The best iPhone shortcuts | Cult of Mac

If you’ve never tried making your own Siri Shortcuts, I’ve compiled a short list of the best shortcuts for iPhone to introduce you. Shortcuts can quickly run automated actions on your phone (and on your iPad or Mac). They’re made using Apple’s Shortcuts app, where you can visually piece together actions offered by the apps installed on your device.

You can run a shortcut by asking Siri or by putting a widget on your iPhone’s Home Screen. Not a lot of people know this powerful feature exists — or what it can do for them. For eight examples of what you can do with shortcuts, keep reading or watch our video.

The 8 best iPhone shortcuts

Make quick toggles to change iPhone settings

Piece together a few settings you often change to build a custom Shortcut.
Screenshot: D. Griffin Jones/Cult of Mac

If you regularly change several settings on your iPhone for a particular task or scenario, you could use a shortcut to quickly toggle them all at once.

The Settings app offers a bunch of shortcut actions for enabling or disabling accessibility features. Similarly, under the “Scripting” category, you’ll find a lot of actions in the “Device” section for actions like setting brightness, orientation lock, volume, even locking the screen or turning off the device. Using the “Get Current Focus” action, you could even have the actions be context-aware of whether you’re working, driving or at home — if you have Focus modes set up.

For example, I have two shortcuts I can run from my Lock Screen: One changes my phone to Light Mode and bumps up the text size to the default setting; another changes it back to Dark Mode and lowers the text size to where I like it. I run these before and after taking screenshots for articles. However, anyone could use something similar, for instance if you want to increase the legibility of your phone on a bright and sunny day outside.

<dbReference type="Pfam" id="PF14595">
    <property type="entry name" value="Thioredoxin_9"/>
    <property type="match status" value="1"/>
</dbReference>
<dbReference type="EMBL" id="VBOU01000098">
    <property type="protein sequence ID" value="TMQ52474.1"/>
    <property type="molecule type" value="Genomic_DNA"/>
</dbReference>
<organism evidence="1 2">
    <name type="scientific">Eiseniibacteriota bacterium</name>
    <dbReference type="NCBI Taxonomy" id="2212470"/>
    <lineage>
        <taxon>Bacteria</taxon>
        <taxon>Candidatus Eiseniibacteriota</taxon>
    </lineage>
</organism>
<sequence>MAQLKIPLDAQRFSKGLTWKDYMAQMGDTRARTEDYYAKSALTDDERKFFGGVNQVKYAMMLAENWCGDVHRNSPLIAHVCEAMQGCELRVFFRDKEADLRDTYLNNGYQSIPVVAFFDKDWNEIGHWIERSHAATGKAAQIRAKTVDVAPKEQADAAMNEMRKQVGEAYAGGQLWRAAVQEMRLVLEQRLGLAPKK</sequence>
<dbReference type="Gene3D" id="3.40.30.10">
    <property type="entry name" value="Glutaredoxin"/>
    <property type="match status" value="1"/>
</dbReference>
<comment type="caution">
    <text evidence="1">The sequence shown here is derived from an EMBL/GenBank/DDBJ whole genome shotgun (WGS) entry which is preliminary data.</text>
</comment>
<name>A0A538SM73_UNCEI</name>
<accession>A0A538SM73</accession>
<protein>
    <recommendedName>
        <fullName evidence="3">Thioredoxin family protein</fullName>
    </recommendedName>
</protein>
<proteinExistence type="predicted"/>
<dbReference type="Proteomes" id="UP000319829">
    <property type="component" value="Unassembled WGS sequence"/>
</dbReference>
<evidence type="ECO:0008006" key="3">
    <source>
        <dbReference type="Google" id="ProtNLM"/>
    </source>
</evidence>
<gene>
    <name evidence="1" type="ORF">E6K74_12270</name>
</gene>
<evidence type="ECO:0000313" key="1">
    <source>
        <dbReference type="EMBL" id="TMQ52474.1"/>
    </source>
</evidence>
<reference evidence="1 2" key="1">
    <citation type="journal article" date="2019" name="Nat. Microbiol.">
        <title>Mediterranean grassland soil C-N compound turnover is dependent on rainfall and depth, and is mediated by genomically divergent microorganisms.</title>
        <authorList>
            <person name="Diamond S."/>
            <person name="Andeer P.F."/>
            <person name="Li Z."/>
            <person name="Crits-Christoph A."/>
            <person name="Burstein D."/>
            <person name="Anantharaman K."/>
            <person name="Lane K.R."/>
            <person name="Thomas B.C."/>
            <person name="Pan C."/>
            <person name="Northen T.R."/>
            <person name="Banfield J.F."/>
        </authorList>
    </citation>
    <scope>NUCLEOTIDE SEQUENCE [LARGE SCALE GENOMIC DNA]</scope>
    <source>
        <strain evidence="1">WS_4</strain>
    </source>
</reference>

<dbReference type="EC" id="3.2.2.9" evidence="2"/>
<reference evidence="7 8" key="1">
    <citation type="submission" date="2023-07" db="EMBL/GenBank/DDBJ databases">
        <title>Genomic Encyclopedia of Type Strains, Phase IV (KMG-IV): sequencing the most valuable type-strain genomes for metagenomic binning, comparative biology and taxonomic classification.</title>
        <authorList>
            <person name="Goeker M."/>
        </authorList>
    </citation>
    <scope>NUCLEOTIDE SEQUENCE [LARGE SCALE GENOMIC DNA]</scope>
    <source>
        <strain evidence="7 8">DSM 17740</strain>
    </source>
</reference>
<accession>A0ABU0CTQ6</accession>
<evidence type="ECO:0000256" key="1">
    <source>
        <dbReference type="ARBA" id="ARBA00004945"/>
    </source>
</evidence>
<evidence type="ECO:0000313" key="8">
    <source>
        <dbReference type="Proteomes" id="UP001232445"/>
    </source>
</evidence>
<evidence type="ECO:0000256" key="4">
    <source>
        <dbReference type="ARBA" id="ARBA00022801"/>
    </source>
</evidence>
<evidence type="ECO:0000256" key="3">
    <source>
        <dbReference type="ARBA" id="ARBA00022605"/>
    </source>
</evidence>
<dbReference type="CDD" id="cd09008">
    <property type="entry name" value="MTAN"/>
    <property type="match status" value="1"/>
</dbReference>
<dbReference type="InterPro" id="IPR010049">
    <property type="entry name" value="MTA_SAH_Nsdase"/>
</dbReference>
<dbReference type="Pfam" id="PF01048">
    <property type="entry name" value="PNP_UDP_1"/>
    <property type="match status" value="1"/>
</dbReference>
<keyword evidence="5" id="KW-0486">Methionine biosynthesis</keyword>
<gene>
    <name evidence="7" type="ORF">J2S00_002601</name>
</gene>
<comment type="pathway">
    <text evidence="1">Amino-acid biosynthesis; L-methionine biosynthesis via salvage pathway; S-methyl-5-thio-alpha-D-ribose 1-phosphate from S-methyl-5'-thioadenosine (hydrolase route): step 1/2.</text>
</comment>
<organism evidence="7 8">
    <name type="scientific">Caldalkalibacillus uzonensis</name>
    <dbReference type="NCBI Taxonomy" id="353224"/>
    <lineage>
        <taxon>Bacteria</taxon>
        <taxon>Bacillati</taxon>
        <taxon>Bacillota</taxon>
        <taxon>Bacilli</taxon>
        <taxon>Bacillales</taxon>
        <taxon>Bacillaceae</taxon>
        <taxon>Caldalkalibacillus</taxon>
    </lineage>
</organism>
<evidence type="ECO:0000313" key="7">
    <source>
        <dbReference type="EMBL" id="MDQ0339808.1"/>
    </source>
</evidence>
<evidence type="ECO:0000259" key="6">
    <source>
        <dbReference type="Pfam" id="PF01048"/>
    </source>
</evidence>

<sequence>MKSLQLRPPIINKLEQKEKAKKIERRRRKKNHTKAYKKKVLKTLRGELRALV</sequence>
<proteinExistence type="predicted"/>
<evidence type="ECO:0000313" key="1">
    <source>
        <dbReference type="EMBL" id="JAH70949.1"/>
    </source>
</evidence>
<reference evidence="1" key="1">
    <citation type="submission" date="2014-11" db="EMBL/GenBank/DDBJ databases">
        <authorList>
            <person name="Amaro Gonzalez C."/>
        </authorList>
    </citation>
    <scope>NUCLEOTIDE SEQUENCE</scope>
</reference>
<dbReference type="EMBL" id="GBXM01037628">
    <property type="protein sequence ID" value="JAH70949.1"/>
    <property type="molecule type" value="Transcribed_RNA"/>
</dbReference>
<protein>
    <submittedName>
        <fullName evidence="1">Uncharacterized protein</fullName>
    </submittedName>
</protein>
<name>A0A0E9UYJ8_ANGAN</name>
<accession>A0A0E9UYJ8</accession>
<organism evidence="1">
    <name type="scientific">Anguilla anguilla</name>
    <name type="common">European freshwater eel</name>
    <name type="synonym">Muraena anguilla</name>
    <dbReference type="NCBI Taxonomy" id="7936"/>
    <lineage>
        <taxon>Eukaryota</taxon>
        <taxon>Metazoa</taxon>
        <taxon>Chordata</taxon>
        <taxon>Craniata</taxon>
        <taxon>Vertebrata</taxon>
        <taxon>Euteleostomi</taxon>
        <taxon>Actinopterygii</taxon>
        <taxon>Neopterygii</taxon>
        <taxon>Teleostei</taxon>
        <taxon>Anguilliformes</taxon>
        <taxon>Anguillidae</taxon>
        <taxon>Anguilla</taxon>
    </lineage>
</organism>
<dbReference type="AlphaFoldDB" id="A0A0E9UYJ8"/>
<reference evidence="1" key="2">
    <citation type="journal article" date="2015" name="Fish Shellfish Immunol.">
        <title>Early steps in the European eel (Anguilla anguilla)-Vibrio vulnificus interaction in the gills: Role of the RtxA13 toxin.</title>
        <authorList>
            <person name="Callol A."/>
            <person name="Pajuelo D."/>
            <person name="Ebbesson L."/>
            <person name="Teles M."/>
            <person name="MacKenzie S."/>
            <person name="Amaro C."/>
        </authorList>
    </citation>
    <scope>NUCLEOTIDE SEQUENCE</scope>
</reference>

Pack more features into the iPhone’s Action button

Making a shortcut that opens Google Assistant and one that brings up a menu of options.
Make an Action button shortcut that talks to your favorite chat bot or one that opens a menu of things for you.
Screenshot: D. Griffin Jones/Cult of Mac

Does your iPhone have an Action button in place of the ring/mute switch? If so, maybe you set it up when you first got your phone, then promptly forgot about it and haven’t touched it since. If that’s the case, you’ll be happy to know you can get much more out of the Action button than just muting your phone or turning on your flashlight. You can use the Action button to trigger a shortcut, and that opens up many possibilities.

  • If you use ChatGPT or other voice assistants like Google Assistant or Amazon Alexa, you can make the Action button launch them. Create a shortcut that uses the “Ask Google” action or the “Open App” action and set it to the app you want, then assign the shortcut to the Action button.
  • If you keep telling yourself, “Ah, I should add this to my grocery list,” and you literally never do, you can assign that feature to the Action button. Create a shortcut using the “Add New Reminder” action, specify your shopping list, then assign it to the Action button.
  • Can’t decide on just one thing? Well, who said you could only have one? Make a shortcut with the “Choose from Menu” action to make the Action button bring up a quick menu of settings.

Get details on these time-saving tricks (plus five more) in our how-to: 8 super-cool things you can do with the iPhone 15 Pro Action button.

Convert to GIF, JPG or PNG

Convert Image shortcut
Convert an image format from the share sheet.
Screenshot: D. Griffin Jones/Cult of Mac

The iPhone doesn’t like to expose image file formats. It captures images in HEIC or JPG file formats (or, as Apple describes them, “more efficient” or “more compatible” formats). The Photos app supports animated GIFs, but also supports animating Live Photos with similar-looking loop animations that are actually totally different behind the scenes.

With just one shortcut, you can regain manual control of your iPhone photo formats. After you add the shortcut, make sure it shows up in the share sheet: tap on the shortcut, tap the ⓘ on the bottom of the screen, and make sure Show in Share Sheet is checked. On any image in your Photo Library or file in the Files app, tap the Share button and you’ll see a new option for “Convert Image.”

This can come in handy if you’re trying to share a GIF in a third-party app that doesn’t support Live Photos, if you need to upload a photo using a web app that doesn’t support HEIC, or if you need to convert an image online out of the irritating WEBP format.

Download the shortcut here.

Apple Frames

Apple Frames running on Mac
Convert a boring old screenshot to one that’s nicely framed. It runs well on the Mac, too.
Screenshot: D. Griffin Jones/Cult of Mac